Install and Use Screen

Screen is a console application that allows you to use multiple terminal sessions within one window. The program operates within a shell session and acts as a container and manager for other terminal sessions, similar to how a window manager manages windows.

There are many situations where creating several terminal windows is not possible or ideal. You might need to manage multiple console sessions without an X server running, you might need to access many remote cloud servers easily, or you might need to monitor a running program’s output while working on some other task. All of needs are easily addressed with the power of screen.


In this tutorial, we’ll be using Ubuntu 12.04, but outside of the installation process, everything should be the same on every modern distribution.

Use “apt-get” to install on Ubuntu:

sudo apt-get update
sudo apt-get install screen

Basic Usage

To start a new screen session, we simply type the “screen” command.

Screen version 4.00.03jw4 (FAU) 2-May-06

Copyright (c) 1993-2002 Juergen Weigert, Michael Schroeder
Copyright (c) 1987 Oliver Laumann

This program is free software; you can redistribute it and/or modify it under
the terms of the GNU General Public License as published by the Free Software
Foundation; either version 2, or (at your option) any later version.

This program is distributed in the hope that it will be useful, but WITHOUT
ANY WARRANTY; without even the implied warranty of MERCHANTABILITY or FITNESS
FOR A PARTICULAR PURPOSE. See the GNU General Public License for more details.

You should have received a copy of the GNU General Public License along with
this program (see the file COPYING); if not, write to the Free Software
Foundation, Inc., 51 Franklin Street, Fifth Floor, Boston, MA 02110-1301 USA.

Send bugreports, fixes, enhancements, t-shirts, money, beer & pizza to

                  [Press Space for next page; Return to end.]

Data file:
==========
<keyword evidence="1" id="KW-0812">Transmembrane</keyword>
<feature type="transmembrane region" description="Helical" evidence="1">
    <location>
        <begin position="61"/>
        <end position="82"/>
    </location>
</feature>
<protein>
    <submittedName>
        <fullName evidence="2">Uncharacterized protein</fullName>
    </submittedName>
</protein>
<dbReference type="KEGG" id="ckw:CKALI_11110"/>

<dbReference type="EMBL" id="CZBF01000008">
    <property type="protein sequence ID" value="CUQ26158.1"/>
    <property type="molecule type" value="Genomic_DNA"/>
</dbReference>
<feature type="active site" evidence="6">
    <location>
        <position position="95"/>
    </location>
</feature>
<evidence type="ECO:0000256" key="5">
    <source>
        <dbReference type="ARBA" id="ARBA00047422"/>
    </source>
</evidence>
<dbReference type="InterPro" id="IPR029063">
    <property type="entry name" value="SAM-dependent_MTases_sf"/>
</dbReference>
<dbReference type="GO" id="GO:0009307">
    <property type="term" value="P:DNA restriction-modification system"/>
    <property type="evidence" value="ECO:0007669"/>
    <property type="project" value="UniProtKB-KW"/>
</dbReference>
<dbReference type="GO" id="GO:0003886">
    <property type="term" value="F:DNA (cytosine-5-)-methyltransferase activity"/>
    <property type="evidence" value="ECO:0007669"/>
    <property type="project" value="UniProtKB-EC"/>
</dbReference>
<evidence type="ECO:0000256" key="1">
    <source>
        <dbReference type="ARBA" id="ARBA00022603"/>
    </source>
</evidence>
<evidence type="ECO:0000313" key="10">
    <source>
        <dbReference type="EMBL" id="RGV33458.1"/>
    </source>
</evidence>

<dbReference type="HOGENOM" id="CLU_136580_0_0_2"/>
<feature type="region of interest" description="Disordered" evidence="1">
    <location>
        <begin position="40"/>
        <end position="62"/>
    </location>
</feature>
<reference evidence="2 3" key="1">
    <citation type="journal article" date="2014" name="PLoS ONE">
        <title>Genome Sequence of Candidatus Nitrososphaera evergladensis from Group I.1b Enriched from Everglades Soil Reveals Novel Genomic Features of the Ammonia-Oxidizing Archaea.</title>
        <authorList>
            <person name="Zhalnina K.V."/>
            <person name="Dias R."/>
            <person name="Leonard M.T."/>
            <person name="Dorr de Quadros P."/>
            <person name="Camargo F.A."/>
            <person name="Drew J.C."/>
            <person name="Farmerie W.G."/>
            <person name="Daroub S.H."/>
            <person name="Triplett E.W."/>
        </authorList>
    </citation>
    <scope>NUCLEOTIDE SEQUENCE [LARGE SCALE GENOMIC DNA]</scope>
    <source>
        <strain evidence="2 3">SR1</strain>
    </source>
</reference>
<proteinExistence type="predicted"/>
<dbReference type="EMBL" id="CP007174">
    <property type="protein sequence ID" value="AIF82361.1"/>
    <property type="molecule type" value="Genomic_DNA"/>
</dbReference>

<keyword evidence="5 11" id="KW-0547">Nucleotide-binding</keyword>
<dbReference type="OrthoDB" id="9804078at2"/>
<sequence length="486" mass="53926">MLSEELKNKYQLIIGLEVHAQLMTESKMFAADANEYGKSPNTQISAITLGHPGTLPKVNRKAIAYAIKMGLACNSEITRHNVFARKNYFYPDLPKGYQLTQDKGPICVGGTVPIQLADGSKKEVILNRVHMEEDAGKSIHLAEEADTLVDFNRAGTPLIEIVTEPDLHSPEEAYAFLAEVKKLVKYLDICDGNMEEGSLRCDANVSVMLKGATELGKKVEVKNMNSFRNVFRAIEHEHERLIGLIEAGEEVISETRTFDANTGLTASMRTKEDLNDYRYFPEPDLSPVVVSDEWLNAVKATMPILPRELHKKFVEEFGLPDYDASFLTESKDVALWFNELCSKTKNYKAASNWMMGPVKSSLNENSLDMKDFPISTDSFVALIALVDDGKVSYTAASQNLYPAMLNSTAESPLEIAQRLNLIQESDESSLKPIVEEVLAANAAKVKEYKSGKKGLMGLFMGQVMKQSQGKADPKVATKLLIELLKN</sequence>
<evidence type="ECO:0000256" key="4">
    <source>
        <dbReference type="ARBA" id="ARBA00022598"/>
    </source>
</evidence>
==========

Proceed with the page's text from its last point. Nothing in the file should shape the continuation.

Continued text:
You’ll be greeted with the licensing page upon starting the program. Just press “Return” or “Enter” to continue.

What happens next may be surprising. We are given a normal command prompt and it looks like nothing has happened. Did “screen” fail to run correctly? Let’s try a quick keyboard shortcut to find out. Hold the control key, and then hit the “a” key, followed by the “v” key:

Ctrl-a v
screen 4.00.03jw4 (FAU) 2-May-06

We’ve just requested the version information from screen, and we’ve received some feedback that allows us to verify that screen is running correctly.

Now is a great time to introduce the way that we will be controlling screen. Screen is mainly controlled through keyboard shortcuts. Every keyboard shortcut for screen is prefaced with “Ctrl-a” (hold the control key while pressing the “a” key). That sequence of keystrokes tells screen that it needs to pay attention to the next keys we press.

You’ve already used this paradigm once when we requested the version information about screen. Let’s use it to get some more useful information.

Ctrl-a ?
                       Screen key bindings, page 1 of 2.

                       Command key:  ^A   Literal ^A:  a

  break       ^B b         license     ,            removebuf   =         
  clear       C            lockscreen  ^X x         reset       Z         
  colon       :            log         H            screen      ^C c      
  copy        ^[ [         login       L            select      '         
  detach      ^D d         meta        a            silence     _